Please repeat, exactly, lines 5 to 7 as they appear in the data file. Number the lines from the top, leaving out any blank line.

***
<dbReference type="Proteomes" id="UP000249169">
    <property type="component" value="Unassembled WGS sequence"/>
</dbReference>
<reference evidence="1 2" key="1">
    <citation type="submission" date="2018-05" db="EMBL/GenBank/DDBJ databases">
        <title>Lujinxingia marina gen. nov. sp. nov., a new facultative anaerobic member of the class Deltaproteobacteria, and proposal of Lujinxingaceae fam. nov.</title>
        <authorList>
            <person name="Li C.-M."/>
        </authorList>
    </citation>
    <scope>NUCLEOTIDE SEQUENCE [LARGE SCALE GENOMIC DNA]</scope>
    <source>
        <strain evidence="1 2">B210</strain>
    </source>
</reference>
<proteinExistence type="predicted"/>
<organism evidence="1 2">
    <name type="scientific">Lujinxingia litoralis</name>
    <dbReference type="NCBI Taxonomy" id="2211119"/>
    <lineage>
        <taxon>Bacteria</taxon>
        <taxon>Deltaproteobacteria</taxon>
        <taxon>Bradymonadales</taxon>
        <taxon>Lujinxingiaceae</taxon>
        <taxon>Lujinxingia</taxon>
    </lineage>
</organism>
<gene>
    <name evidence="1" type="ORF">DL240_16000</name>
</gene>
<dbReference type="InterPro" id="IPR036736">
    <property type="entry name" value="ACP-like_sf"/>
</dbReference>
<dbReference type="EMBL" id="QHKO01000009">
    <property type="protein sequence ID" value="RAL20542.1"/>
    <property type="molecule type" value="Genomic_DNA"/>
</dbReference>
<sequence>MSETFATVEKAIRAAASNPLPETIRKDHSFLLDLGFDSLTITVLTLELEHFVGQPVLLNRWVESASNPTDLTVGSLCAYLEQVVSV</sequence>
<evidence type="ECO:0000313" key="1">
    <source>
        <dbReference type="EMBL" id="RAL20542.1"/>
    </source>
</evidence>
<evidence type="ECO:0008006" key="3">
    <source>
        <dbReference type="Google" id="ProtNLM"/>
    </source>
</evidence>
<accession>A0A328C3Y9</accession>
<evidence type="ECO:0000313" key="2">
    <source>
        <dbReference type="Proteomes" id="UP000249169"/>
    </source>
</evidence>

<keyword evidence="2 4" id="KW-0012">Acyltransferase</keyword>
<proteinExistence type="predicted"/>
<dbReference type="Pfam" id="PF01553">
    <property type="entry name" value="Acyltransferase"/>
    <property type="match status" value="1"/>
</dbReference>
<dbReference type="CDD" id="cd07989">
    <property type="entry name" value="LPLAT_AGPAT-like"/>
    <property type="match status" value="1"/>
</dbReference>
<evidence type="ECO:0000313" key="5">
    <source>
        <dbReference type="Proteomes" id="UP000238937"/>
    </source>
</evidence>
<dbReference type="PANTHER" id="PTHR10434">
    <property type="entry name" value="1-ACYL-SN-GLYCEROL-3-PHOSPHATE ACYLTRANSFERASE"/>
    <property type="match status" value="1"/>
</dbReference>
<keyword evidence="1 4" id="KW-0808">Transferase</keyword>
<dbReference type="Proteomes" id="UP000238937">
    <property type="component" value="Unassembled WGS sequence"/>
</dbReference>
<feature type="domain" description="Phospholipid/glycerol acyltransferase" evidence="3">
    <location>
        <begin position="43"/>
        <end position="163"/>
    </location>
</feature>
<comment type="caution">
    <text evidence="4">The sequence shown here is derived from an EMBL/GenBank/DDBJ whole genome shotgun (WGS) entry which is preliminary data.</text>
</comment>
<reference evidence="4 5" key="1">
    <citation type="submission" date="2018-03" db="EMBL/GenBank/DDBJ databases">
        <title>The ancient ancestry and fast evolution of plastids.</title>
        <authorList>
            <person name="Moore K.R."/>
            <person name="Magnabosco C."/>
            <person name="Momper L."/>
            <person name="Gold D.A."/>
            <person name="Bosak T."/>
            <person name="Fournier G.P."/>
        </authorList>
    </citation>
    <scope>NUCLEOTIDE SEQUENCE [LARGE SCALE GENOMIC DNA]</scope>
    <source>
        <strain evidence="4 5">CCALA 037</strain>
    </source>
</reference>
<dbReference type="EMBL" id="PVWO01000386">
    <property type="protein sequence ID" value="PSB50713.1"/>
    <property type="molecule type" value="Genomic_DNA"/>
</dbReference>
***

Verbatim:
    <citation type="submission" date="2018-05" db="EMBL/GenBank/DDBJ databases">
        <title>Lujinxingia marina gen. nov. sp. nov., a new facultative anaerobic member of the class Deltaproteobacteria, and proposal of Lujinxingaceae fam. nov.</title>
        <authorList>